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Blast Seat Manufacturers Seek to Improve Survivability, Weight, Cost

Blast Seat Manufacturers Seek to Improve Survivability, Weight, Cost - top government contractors - best government contracting event
Site: Defense.gov
Site: Defense.gov
Site: Defense.gov

Blast seat manufacturers have indicated their commitment to improve their products with a goal to widen adoption to all types of U.S. military ground vehicles, Scott Nance wrote on the October issue of Ground Combat & Tactical ISR.

Jim Carter, director of product development for survivability at QinetiQ North America, said the seats, designed to increase occupant survivability from an explosive blast, are typically installed on mine-resistant ambush protected and other light combat vehicles.

“This is a trend that is continuing, and with good reason. However, the place where they would have the biggest impact is in common-use platforms like medium and heavy cargo trucks,“ Carter said.

According to Carter, refining the blast-attenuating features and suspension systems of the product would make it more viable as the seat of choice for general use.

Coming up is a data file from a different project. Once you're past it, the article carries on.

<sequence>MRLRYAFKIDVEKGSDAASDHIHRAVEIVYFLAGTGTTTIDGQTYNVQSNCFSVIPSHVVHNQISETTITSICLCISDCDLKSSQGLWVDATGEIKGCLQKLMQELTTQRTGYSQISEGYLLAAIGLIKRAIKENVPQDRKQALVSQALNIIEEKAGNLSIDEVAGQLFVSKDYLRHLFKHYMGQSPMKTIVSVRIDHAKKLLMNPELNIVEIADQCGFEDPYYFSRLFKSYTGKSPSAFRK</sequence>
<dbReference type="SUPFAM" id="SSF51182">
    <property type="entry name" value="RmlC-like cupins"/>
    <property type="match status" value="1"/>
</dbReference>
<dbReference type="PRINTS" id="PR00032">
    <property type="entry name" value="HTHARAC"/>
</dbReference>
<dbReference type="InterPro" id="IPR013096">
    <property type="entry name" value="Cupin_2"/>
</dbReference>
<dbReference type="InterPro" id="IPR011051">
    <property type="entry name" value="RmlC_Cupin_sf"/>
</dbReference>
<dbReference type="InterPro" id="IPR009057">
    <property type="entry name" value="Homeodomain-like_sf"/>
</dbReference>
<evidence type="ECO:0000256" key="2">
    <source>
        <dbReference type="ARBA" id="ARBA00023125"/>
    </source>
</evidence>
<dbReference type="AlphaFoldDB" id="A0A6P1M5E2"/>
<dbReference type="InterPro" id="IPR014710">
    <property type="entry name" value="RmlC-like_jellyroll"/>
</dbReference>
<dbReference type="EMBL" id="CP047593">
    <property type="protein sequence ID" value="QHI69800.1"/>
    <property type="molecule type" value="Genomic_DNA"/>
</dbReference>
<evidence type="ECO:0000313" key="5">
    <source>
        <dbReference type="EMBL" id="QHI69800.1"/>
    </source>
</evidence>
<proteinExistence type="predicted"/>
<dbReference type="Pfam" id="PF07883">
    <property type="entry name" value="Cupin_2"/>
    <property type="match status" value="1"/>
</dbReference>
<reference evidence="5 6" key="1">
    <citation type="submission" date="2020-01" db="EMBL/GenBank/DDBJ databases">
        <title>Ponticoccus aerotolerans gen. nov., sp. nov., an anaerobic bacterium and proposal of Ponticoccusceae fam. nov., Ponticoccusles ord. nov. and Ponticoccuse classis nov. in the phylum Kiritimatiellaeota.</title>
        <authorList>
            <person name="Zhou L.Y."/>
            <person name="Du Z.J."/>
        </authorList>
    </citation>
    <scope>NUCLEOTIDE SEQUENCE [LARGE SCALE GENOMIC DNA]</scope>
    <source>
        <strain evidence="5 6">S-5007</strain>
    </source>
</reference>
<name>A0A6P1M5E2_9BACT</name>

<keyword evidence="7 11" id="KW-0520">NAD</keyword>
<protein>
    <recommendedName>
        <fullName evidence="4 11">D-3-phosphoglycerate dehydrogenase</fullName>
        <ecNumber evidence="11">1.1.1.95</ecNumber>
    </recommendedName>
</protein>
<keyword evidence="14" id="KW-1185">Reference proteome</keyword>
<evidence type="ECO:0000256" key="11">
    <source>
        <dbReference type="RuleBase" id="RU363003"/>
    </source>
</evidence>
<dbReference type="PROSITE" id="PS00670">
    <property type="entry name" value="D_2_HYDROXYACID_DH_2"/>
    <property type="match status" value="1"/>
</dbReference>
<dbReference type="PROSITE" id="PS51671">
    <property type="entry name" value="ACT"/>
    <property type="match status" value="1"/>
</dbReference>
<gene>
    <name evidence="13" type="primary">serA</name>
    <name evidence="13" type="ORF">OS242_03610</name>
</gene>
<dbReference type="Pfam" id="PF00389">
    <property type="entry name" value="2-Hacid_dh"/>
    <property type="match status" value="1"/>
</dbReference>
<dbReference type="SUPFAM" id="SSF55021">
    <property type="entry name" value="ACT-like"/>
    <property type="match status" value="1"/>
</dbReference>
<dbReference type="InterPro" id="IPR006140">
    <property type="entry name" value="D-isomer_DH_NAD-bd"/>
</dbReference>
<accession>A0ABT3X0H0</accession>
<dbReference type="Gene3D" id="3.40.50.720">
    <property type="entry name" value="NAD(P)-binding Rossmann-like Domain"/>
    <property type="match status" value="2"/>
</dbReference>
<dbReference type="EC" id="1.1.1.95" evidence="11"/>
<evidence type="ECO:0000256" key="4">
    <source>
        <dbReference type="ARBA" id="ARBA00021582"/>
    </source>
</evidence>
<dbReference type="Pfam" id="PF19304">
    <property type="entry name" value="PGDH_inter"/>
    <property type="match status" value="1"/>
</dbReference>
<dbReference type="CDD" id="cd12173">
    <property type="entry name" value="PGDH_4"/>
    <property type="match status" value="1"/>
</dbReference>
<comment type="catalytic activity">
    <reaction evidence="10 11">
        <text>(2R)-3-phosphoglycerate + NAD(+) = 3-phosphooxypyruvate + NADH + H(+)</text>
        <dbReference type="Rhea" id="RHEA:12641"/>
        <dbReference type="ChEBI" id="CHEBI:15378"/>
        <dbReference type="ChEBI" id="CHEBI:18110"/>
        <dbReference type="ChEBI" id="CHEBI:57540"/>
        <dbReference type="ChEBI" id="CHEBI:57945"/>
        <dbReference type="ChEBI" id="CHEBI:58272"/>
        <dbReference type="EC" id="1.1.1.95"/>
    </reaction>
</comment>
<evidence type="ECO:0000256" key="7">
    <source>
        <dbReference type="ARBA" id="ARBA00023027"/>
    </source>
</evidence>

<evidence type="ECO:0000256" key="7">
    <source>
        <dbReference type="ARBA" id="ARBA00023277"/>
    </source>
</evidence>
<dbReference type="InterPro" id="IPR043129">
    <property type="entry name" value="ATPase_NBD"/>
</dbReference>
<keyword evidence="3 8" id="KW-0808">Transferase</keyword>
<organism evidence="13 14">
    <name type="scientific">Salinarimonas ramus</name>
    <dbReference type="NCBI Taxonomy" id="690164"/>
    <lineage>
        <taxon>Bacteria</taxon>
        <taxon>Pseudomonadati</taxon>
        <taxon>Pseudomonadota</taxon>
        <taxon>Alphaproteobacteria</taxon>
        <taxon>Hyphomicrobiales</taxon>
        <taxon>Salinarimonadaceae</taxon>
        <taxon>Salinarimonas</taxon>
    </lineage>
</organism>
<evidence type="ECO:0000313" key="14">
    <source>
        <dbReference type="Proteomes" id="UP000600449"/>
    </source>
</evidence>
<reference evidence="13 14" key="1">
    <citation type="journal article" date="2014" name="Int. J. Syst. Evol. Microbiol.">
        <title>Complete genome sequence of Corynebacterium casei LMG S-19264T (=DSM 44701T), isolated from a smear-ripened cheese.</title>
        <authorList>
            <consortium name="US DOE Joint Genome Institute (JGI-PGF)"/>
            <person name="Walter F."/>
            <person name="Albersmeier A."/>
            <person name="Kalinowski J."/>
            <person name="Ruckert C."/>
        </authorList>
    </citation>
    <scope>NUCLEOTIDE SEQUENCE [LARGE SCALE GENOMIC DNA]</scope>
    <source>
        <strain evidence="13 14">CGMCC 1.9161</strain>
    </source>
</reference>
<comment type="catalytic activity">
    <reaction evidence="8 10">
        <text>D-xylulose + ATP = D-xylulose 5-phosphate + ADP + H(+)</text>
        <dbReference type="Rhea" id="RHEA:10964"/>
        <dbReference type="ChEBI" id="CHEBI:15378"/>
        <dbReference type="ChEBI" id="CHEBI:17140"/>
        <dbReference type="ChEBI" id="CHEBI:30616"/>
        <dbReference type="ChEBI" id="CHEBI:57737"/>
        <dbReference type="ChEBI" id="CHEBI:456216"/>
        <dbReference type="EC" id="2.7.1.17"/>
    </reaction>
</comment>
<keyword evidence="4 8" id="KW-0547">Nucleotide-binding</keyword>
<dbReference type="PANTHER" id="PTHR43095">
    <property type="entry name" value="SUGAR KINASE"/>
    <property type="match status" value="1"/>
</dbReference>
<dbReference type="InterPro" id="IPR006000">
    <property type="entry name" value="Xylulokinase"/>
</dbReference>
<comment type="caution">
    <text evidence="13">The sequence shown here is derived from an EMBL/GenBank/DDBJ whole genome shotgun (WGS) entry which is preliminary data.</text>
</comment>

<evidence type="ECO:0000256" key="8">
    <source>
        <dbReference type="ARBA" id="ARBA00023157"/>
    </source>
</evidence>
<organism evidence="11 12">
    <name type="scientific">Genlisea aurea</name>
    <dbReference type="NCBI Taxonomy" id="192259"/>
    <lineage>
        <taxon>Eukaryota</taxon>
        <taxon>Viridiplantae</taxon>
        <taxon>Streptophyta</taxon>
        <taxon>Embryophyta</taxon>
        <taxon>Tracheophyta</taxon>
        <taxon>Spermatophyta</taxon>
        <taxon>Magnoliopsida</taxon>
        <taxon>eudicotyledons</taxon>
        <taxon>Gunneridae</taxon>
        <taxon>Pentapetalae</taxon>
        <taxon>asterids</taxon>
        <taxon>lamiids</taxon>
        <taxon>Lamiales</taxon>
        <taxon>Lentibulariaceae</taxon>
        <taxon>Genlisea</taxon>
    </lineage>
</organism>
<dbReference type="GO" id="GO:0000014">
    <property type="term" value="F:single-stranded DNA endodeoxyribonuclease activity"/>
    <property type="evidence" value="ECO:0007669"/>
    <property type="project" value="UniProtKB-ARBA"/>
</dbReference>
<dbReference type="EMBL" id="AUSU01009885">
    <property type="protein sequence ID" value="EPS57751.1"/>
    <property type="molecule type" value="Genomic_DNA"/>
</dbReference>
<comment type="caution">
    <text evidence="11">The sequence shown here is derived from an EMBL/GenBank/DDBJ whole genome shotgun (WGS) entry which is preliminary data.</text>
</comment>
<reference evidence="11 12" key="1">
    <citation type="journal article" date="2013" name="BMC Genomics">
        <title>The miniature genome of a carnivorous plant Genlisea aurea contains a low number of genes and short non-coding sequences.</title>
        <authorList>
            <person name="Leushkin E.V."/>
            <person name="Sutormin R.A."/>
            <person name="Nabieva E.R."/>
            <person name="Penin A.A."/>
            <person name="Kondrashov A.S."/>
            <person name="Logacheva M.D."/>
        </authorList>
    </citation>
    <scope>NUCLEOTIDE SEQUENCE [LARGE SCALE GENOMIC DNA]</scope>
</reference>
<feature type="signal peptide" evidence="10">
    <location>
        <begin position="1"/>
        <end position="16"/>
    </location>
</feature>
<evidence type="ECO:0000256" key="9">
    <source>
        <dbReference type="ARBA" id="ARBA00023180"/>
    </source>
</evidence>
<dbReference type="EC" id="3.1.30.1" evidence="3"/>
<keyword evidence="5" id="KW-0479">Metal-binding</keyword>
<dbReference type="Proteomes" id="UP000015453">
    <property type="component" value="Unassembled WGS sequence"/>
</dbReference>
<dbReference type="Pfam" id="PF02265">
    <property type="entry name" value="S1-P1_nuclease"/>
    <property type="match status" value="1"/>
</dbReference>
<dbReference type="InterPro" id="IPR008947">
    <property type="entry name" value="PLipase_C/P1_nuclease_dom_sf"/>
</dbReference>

“The need to reduce vehicle weight and power requirements can come at a price in terms of armor and external blast protection,“ he said.

“By integrating energy attenuation into the seats, lighter vehicles can be made more survivable and heavy vehicles less vulnerable to overmatch.”

The publication noted that at BAE Systems, vehicle protection teams continually collaborate with the military to look at how to improve survivability, leveraging its experience on modeling, simulation and aviation seat technology.

“You have to manage the balance of putting in the lightest-weight materials versus putting in the lowest-cost materials,“ Mike McDermott, program director for vehicle protection at BAE Systems.

“[Cost control] is definitely a priority, as well as survivability and also comfort.“

Nance writes that MasterCraft Military has observed a growing preference for more maneuverable vehicles, another trend that Kelli Willmore, vice president of business development, said could be accelerating the need for industry to make safer, lighter and cost-effective seating systems.

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Written by Elizabeth Leigh

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